Tip 3: Sometimes refinances are really really worth it. Especially if you could shorten the term from your existing mortgage.

Consider the loan from example 2. You’ve paid on this mortgage for 7 years and have 23 left to go. If you can afford the payment, perhaps you could jump down to a 15 year loan. Remember, rates are lower for lower term loans. Lets see:

  Principle Interest Rate Terms Interest Total
Current Loan ~$173690 4.5% ~1013/month for 302 months ~$105633 ~$279323
New Mortgage 173690+6000 3.25% ~$1262/month for 180 months ~$47582 ~$227272

Now there is a refinance I like. Instead of paying the bank 279k over the next 23 years you could give them 227K over the next 15. The only reason someone might not do something like this is if going from ~$1013 to a $1262 payment might be burdensome or risky.

Tip 4: Sometimes you can get the benefit of a refinance without the closing costs.

In all of these examples, I added 6k to the principle to represent closing costs. That always harms the results in favor of not refinancing. How does the loan look if we simply just paid extra on the loan instead of refinancing?

Example: Suppose we want to go from that 23 years left to 15 but don’t want to refinance and pay closing costs. What is the difference if we just pay more on our current loan.

  Principle Interest Rate Terms Interest Total
Current Loan ~$173690 4.5% ~1013/month for 302 months ~$105633 ~$279323
Just pay extra 173690 4.5% ~$1329/month for 180 months ~$65478 ~$239168

In this example, I’d choose the refinance because going from 4.5% to 3.25% is just too big a difference in the interest paid. This would be the option for someone who can afford the extra payment but perhaps can’t qualify for a refinance. They can still pay their house off in 15 years for an extra $70/month and 12k to the bank.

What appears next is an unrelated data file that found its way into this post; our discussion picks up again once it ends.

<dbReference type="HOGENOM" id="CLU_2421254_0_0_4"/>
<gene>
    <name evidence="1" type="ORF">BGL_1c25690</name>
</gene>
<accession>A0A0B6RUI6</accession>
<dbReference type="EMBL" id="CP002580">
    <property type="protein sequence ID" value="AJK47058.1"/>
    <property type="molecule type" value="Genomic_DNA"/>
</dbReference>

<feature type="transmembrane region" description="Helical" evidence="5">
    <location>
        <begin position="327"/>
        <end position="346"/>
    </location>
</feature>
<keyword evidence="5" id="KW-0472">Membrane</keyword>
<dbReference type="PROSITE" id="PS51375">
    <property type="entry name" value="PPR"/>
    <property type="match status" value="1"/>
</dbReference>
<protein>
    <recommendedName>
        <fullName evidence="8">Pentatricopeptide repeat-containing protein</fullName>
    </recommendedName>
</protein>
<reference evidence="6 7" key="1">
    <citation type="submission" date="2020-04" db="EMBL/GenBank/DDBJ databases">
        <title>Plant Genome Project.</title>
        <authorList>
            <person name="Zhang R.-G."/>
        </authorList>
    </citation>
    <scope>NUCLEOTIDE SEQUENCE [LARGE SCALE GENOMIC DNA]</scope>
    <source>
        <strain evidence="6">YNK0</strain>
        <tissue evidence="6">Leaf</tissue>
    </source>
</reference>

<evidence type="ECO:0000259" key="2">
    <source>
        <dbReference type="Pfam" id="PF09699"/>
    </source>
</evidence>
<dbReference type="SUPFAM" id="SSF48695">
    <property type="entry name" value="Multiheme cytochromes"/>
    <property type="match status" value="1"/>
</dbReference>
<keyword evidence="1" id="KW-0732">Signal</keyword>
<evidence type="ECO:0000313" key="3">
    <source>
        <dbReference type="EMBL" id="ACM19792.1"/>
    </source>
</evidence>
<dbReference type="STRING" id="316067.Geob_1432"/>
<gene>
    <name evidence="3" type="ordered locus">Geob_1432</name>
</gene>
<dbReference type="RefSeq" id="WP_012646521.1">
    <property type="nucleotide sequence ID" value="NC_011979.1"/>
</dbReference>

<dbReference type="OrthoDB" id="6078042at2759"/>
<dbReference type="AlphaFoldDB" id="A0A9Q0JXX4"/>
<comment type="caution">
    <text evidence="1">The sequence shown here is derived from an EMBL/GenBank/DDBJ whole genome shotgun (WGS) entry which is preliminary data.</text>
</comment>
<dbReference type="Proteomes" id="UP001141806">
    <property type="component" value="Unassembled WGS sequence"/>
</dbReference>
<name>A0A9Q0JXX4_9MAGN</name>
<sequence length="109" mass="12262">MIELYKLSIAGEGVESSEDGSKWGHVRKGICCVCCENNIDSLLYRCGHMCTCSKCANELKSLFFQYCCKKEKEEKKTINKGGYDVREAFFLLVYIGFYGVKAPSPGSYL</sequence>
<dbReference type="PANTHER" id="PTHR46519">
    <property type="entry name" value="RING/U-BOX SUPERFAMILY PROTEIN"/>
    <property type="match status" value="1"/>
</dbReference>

Last example: Suppose the rate change isn’t so dramatic. Perhaps rates have gone up a bit or because of credit the lower rate isn’t available.

  Principle Interest Rate Terms Interest Total
Just pay extra 173690 4.5% ~$1329/month for 180 months ~$65478 ~$239168
New Mortgage 173690+6000 4% ~$1329/month for 180 months ~$59555 ~$239245

Pretty close to just paying extra on the original loan isn’t it. Perhaps there isn’t a very good reason to refinance. It was still less than paying at 4.5% for 23 years though. This might be a good option for someone who doesn’t have the discipline to pay extra on their mortgage but could afford to pay more than the minimum payment they are currently paying.

In summary, should you refinance? You’ll have to plug in your own numbers and make your own comparison to find out. Just remember:

  1. Plug in the current terms of your mortgage, not the terms as they were when you bought or refinanced your house last time.
  2. Don’t take into consideration points, closing costs or fees you’ve paid in the past.
  3. Look for opportunities to pay more in principle and less in interest (lower rates and a lower term, not lower rate and a longer term.)
  4. Don’t forget to consider simply paying extra on your current mortgage.

In the end consider this: those who refinance their house every few years will never pay it off!

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4 Responses to Should I refinance my house?

  1. Barrah says:

    Oddly enough your post comes at the perfect time for me and answers the questions I had. I really appreciate you taking the time to do the maths, been reading you for years and have enjoyed every post.


  2. Dennis says:

    Glad you found it useful! Part of what prompted this was that when the broker emailed and said he could get me a lower rate, I plugged in the numbers and found out in every case, we’d end up paying more money. I couldn’t help wonder how many people refinance only to end up paying the bank more than they would have if they had just stuck with their current mortgage.

  3. Dennis says:

    I found that Zillow has a good mortgage comparator that calculates things the way I wanted to emphasize here:

  4. it support says: